• In the Amazon’s Rio Negro Basin, a collection of ‘Indigenous Environmental Management Agents’ from various Indigenous groups works together to record detailed environmental observations, which are used to assist with various monitoring and research projects. The data collected ranges from observations of astronomical cycles to measurements of various plant species. 
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Modern technology is supporting Indigenous land management

Indigenous groups around the world are embracing new technology to achieve even better environmental outcomes. Here are just a few examples: 

  • The Nyikina Mangala Rangers in the west Kimberley region of Western Australia are using drones fitted with thermal imagining cameras to track the endangered black-footed rock wallaby. Up until 2021, the rangers relied solely on manual tracking methods (such as identifying tracks and scat) to locate the animals and determine the best positions for camera traps. However, in partnership with WWF Australia and Charles Darwin University, they have recently started using drone-mounted thermal imaging cameras to develop a better picture of where the wallabies live. Doing so will help the rangers to design better monitoring programs to protect this endangered species. 
  • As part of the Healthy Country program in Kakadu National Park, Microsoft and the CSIRO are partnering with Indigenous rangers to develop an AI tool to automatically identify para grass. These highly invasive species are replacing native plants, which removes critical habitat for native animals (such as magpie geese) which live in the wetlands. Rather than traverse challenging wetland terrain, filled with crocodiles, buffalo and feral pigs, rangers can now identify para grass at various stages of its lifecycle by passing drone footage through the custom-built AI program. 

The Uru-Eu-Wau-Wau tribe from western Brazil are using drones to track deforestation across their traditional lands in the Amazon. Each year, large swathes of the Amazon are burnt—primarily by people looking to clear areas of forest to make way for agriculture. In partnership with the World Wildlife Fund, the Uru-Eu-Wau-Wau tribe has started using drones to collect high-resolution images, video and GPS data that can be used to identify and report illegal deforestation activities to authorities. The technology not only lets this Indigenous community survey vast areas more quickly and easily than if they had to do it on foot but also helps to protect them from encounters with illegal loggers.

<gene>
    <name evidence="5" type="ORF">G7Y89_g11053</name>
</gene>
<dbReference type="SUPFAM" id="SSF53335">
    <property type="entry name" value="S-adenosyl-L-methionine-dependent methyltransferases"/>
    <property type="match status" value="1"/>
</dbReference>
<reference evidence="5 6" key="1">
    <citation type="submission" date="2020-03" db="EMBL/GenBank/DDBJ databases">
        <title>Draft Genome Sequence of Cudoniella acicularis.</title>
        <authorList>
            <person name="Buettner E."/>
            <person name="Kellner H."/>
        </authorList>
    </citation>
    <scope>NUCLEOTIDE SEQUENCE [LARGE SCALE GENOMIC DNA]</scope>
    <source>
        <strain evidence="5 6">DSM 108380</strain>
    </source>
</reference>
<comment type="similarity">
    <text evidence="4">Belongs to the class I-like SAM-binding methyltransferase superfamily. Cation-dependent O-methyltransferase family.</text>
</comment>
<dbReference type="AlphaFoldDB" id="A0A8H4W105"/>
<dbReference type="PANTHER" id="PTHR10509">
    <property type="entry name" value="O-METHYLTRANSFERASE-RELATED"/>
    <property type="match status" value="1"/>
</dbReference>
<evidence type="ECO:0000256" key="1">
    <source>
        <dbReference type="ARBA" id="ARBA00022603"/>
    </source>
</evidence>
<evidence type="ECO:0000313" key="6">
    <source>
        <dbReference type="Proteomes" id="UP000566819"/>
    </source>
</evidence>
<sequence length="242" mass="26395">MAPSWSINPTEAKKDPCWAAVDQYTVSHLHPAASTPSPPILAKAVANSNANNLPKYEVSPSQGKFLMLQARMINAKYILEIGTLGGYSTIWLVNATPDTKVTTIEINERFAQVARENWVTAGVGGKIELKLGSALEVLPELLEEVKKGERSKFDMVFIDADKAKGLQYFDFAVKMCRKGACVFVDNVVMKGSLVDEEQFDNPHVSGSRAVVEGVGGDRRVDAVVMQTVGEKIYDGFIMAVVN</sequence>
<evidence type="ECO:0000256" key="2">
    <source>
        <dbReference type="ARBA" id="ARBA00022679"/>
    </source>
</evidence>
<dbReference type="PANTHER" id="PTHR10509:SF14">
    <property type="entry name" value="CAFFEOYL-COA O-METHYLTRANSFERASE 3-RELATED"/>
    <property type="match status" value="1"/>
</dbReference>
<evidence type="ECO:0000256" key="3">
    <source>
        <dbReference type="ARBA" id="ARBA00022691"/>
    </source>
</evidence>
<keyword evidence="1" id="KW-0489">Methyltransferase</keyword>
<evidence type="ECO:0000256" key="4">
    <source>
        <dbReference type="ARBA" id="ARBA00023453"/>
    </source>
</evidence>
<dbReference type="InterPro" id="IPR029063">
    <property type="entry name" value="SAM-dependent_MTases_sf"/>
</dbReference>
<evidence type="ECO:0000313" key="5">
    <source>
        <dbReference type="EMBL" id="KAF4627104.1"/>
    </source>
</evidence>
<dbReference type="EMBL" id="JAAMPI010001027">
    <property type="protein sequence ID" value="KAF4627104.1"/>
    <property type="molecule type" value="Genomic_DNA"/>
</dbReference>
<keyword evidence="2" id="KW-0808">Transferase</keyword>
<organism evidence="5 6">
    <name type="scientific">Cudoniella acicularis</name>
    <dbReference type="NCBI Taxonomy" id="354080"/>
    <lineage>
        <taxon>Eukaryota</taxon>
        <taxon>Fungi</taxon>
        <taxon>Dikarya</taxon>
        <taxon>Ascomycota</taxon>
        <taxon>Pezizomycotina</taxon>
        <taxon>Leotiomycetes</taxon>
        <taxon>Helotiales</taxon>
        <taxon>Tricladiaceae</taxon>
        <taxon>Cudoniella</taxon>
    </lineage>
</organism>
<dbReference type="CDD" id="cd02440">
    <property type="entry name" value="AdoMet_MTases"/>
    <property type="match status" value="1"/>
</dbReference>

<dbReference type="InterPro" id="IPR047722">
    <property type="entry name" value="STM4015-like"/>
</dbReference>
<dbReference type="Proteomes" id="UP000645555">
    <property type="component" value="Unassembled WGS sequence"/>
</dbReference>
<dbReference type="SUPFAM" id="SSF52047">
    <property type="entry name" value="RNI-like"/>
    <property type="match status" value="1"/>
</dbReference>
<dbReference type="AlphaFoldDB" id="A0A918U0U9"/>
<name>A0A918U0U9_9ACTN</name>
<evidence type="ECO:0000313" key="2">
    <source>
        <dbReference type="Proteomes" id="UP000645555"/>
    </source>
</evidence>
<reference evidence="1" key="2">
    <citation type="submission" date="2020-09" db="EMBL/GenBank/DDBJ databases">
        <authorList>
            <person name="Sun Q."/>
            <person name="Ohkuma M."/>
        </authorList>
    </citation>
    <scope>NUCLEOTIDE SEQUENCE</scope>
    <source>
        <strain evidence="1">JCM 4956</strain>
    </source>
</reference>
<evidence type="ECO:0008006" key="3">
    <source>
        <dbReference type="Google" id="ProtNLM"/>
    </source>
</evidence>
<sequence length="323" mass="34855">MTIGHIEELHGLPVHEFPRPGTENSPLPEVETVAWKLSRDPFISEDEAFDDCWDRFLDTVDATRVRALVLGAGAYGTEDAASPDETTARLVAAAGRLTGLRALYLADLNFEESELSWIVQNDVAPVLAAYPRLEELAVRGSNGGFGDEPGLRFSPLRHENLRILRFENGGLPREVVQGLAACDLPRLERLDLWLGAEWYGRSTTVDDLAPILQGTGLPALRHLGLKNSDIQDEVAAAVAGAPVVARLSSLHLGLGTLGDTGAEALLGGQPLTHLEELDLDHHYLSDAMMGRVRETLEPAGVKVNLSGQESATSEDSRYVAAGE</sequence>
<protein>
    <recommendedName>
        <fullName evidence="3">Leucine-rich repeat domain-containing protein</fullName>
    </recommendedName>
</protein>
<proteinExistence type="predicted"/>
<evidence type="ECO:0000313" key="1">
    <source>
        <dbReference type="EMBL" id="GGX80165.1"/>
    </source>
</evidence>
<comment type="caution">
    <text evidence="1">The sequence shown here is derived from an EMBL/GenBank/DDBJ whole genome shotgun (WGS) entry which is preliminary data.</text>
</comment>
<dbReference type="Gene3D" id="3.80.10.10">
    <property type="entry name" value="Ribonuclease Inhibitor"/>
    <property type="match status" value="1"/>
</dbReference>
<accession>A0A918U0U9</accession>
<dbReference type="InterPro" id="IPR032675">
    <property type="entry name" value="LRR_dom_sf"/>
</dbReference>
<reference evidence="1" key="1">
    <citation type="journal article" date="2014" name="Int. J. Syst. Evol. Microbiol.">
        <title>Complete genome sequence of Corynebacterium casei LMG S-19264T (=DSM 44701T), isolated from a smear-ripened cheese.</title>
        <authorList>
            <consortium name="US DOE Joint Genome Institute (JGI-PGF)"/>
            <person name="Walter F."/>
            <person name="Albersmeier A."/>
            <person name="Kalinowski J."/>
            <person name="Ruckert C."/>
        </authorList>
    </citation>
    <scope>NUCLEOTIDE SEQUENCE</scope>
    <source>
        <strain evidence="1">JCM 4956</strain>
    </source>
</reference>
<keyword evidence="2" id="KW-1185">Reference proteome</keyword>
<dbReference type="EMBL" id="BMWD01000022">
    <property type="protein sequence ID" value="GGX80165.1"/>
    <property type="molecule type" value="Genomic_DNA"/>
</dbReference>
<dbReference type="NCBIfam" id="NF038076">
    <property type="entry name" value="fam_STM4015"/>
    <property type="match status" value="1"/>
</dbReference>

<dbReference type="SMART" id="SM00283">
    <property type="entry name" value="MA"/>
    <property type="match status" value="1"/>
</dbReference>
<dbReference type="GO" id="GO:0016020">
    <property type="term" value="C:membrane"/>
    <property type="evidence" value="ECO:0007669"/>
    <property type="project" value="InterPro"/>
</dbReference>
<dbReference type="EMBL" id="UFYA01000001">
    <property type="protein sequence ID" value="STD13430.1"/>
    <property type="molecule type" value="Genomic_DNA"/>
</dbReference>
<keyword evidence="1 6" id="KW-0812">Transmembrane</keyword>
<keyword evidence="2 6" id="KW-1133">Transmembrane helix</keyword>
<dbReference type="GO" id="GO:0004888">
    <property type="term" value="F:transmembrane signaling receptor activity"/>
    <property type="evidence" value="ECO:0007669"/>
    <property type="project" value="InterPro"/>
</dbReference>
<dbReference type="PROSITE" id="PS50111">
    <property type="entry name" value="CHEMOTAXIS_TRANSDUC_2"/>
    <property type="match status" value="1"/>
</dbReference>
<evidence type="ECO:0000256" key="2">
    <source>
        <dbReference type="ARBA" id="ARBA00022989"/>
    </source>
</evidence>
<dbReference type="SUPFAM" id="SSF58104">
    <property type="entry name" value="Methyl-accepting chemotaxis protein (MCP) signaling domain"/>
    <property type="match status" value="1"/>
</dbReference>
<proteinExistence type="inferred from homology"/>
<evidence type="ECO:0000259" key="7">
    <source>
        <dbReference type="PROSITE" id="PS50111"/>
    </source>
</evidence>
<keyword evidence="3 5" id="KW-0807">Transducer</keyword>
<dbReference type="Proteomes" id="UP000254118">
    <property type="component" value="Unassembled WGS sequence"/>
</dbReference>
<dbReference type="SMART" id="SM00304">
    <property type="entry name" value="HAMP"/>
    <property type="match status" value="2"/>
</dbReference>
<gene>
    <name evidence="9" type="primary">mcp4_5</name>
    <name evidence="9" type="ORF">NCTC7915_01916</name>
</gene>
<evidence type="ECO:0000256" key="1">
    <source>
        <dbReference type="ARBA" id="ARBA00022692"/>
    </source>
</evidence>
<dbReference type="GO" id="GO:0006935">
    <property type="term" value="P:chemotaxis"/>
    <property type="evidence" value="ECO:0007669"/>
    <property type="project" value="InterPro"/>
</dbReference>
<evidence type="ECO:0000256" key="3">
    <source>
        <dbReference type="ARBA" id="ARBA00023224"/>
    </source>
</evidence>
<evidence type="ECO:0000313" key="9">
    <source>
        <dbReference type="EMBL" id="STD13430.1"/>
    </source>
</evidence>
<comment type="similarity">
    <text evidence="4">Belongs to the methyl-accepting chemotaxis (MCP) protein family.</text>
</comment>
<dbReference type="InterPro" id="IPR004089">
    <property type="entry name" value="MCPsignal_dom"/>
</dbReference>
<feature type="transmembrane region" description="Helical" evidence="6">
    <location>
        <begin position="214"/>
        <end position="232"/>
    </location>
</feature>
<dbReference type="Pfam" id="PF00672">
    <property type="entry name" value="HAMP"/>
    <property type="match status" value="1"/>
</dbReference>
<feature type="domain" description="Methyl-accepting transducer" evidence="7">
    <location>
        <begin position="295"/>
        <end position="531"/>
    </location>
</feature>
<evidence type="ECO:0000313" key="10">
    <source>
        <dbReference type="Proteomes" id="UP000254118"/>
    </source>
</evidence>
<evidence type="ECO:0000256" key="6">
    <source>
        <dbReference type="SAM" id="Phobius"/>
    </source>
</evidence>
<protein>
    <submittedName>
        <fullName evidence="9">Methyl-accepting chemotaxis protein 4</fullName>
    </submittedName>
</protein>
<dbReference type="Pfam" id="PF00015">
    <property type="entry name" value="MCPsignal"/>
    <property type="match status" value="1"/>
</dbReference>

Wildlife Drones recognises the importance of working alongside First Nations people 

In order to achieve the UN’s Sustainable Development Goals, it is vital that we embrace the traditional ecological knowledge of Indigenous people around the world. 

At Wildlife Drones, we understand the unique role technology can play in supporting Indigenous environmental stewardship. Pairing new environmental monitoring techniques, such as environmental DNA sampling, AI imaging software, and drone-based radio-telemetry, with Indigenous knowledge, has the potential to amplify the positive wildlife conservation outcomes Indigenous managers are already achieving. 

Get in touch today if you’d like to hear more about how Wildlife Drones can support your Indigenous organisation to deliver great wildlife conservation outcomes.